“The numbers of people who like and practice football are self-evident. The question is whether it takes two years or 10 [for the game to grow quickly], but we know we’re going to be here for ten years so we don’t care which. We prefer if it goes faster, but if it doesn’t we’ll still be here.”

Similar promises have been made with the New York franchise, where City’s partner are the Yankees.

While the initial reaction to the takeover is the expectation that money will be thrown at big name coaches and marquee players, initial moves Stateside suggest a more conservative and sensible approach.

Last month saw Jason Kreis announced as the team’s inaugural manager, a young coach at 41; comparing him to Ange Postecoglou wouldn’t be too far off the mark in terms of their development.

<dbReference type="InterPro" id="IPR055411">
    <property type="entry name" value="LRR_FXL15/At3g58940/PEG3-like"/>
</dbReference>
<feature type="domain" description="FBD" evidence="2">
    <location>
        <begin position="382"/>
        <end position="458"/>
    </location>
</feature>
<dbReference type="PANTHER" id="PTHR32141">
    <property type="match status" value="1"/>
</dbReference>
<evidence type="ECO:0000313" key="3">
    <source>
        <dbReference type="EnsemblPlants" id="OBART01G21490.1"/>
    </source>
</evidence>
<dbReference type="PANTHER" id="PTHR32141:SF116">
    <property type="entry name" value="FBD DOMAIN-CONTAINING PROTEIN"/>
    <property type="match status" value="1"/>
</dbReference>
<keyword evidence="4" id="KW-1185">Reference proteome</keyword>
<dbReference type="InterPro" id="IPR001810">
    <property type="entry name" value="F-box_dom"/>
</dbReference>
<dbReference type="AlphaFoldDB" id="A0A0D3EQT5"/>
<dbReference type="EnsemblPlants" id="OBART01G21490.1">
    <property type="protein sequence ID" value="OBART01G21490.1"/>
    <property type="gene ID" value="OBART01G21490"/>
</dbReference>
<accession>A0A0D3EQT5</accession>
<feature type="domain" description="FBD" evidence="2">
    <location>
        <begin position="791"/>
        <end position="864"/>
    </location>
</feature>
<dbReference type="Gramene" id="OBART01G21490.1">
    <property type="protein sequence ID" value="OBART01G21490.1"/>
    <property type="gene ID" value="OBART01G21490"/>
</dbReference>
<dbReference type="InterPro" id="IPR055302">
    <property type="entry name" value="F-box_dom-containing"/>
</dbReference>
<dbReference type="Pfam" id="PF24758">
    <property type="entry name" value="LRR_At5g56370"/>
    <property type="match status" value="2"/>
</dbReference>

Kreis cut his teeth with Real Salt Lake and built a strong side over the course of seven seasons and they made it to MLS Cup, the competition’s Grand Final, in December only to lose on penalties to Sporting Kansas City.

While there is a strong possibility of a big marquee name coming in to spearhead the club’s challenge in 2014/15, the new owners are likely to surround themselves by people who know the A-League.

It won’t be an easy task turning Heart into one of the A-League’s big hitters, with the likes of Brisbane Roar and the Western Sydney Wanderers streets ahead on the park.

The foundations are very much there though and it’s hard not to be excited about the potential impact this move will have on football in Australia, irrespective of who you support.

Author Details

Neil Sherwin
Neil Sherwin

Co-editor of Writes mostly on Premier League and A-League with contributions to other sites including TheFootballSack, InBedWithMaradona and Bloomberg's BSports. Has featured on The Guardian's Football Weekly.